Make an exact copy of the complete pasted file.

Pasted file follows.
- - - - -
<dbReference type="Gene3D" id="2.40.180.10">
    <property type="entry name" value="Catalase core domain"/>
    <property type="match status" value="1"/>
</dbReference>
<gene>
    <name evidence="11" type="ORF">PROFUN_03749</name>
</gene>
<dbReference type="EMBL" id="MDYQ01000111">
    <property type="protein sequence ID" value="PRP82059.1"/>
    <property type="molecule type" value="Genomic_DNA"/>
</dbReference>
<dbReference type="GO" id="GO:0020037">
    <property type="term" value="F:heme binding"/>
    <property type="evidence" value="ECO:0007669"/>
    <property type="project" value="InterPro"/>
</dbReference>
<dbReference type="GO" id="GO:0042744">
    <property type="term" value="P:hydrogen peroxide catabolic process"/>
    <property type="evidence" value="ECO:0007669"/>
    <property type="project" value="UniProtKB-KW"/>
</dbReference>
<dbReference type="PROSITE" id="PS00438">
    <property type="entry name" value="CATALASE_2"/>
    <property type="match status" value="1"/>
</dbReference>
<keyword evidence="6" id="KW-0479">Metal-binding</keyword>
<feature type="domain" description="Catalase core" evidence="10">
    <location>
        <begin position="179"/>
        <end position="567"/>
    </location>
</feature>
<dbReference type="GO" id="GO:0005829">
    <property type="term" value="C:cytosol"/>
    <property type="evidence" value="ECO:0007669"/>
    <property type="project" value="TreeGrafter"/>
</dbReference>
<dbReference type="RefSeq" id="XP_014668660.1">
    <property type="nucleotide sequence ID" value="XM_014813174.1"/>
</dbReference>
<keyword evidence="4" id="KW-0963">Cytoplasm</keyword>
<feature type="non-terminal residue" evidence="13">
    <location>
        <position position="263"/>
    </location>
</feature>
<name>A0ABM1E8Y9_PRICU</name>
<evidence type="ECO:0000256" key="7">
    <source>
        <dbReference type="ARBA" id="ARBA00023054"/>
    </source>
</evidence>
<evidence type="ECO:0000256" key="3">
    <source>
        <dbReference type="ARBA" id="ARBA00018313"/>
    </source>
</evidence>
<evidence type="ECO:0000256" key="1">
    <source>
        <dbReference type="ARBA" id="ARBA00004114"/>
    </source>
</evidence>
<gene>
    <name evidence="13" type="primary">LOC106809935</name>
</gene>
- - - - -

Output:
<dbReference type="Gene3D" id="2.40.180.10">
    <property type="entry name" value="Catalase core domain"/>
    <property type="match status" value="1"/>
</dbReference>
<gene>
    <name evidence="11" type="ORF">PROFUN_03749</name>
</gene>
<dbReference type="EMBL" id="MDYQ01000111">
    <property type="protein sequence ID" value="PRP82059.1"/>
    <property type="molecule type" value="Genomic_DNA"/>
</dbReference>
<dbReference type="GO" id="GO:0020037">
    <property type="term" value="F:heme binding"/>
    <property type="evidence" value="ECO:0007669"/>
    <property type="project" value="InterPro"/>
</dbReference>
<dbReference type="GO" id="GO:0042744">
    <property type="term" value="P:hydrogen peroxide catabolic process"/>
    <property type="evidence" value="ECO:0007669"/>
    <property type="project" value="UniProtKB-KW"/>
</dbReference>
<dbReference type="PROSITE" id="PS00438">
    <property type="entry name" value="CATALASE_2"/>
    <property type="match status" value="1"/>
</dbReference>
<keyword evidence="6" id="KW-0479">Metal-binding</keyword>
<feature type="domain" description="Catalase core" evidence="10">
    <location>
        <begin position="179"/>
        <end position="567"/>
    </location>
</feature>
<dbReference type="GO" id="GO:0005829">
    <property type="term" value="C:cytosol"/>
    <property type="evidence" value="ECO:0007669"/>
    <property type="project" value="TreeGrafter"/>
</dbReference>
<dbReference type="RefSeq" id="XP_014668660.1">
    <property type="nucleotide sequence ID" value="XM_014813174.1"/>
</dbReference>
<keyword evidence="4" id="KW-0963">Cytoplasm</keyword>
<feature type="non-terminal residue" evidence="13">
    <location>
        <position position="263"/>
    </location>
</feature>
<name>A0ABM1E8Y9_PRICU</name>
<evidence type="ECO:0000256" key="7">
    <source>
        <dbReference type="ARBA" id="ARBA00023054"/>
    </source>
</evidence>
<evidence type="ECO:0000256" key="3">
    <source>
        <dbReference type="ARBA" id="ARBA00018313"/>
    </source>
</evidence>
<evidence type="ECO:0000256" key="1">
    <source>
        <dbReference type="ARBA" id="ARBA00004114"/>
    </source>
</evidence>
<gene>
    <name evidence="13" type="primary">LOC106809935</name>
</gene>